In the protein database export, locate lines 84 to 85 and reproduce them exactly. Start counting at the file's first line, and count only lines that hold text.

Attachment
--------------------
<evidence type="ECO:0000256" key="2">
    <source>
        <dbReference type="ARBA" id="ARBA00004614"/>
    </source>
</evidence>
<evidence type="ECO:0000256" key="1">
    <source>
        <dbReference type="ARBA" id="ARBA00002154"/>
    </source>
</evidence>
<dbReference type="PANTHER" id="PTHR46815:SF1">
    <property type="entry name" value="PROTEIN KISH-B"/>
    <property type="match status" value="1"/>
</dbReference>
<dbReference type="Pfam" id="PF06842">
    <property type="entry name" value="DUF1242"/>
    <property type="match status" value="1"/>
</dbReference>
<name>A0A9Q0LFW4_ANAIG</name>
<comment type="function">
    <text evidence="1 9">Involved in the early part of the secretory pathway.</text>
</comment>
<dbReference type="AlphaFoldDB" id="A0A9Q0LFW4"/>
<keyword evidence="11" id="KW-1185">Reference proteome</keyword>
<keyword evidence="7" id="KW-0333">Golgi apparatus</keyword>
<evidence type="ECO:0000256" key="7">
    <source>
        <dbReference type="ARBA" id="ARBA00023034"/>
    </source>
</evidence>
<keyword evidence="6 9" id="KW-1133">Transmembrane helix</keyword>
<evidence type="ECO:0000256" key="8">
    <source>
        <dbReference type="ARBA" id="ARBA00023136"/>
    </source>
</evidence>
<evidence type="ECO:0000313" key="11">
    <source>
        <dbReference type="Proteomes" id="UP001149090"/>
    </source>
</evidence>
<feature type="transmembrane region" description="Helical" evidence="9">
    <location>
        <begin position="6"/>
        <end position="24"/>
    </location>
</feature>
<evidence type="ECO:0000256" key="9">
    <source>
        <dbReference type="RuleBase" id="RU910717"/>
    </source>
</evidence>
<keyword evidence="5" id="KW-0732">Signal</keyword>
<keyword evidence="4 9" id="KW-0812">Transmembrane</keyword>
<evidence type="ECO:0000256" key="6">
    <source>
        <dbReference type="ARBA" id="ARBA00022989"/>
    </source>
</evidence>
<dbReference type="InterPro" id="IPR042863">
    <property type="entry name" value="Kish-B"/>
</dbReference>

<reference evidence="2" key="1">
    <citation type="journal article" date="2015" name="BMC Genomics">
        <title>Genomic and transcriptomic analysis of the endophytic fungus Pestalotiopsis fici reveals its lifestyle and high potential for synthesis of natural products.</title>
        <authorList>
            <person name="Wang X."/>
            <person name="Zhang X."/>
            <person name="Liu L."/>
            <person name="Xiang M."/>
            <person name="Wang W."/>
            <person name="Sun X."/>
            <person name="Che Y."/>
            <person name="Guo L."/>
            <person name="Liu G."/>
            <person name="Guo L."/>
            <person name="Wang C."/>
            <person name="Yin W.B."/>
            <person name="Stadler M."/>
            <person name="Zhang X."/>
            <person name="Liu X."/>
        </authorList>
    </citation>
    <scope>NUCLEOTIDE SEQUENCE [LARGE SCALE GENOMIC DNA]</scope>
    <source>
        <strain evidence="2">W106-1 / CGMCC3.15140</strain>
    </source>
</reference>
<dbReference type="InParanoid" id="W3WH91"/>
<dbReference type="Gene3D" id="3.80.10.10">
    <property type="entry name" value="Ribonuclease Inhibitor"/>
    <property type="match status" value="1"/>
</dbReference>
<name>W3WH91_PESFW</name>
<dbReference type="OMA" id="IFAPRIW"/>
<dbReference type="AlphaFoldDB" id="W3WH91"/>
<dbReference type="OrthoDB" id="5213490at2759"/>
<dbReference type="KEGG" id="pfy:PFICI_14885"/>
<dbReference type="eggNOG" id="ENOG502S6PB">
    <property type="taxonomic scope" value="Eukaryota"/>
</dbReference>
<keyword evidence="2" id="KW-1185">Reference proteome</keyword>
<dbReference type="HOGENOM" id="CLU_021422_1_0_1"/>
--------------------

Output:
    <scope>NUCLEOTIDE SEQUENCE [LARGE SCALE GENOMIC DNA]</scope>
    <source>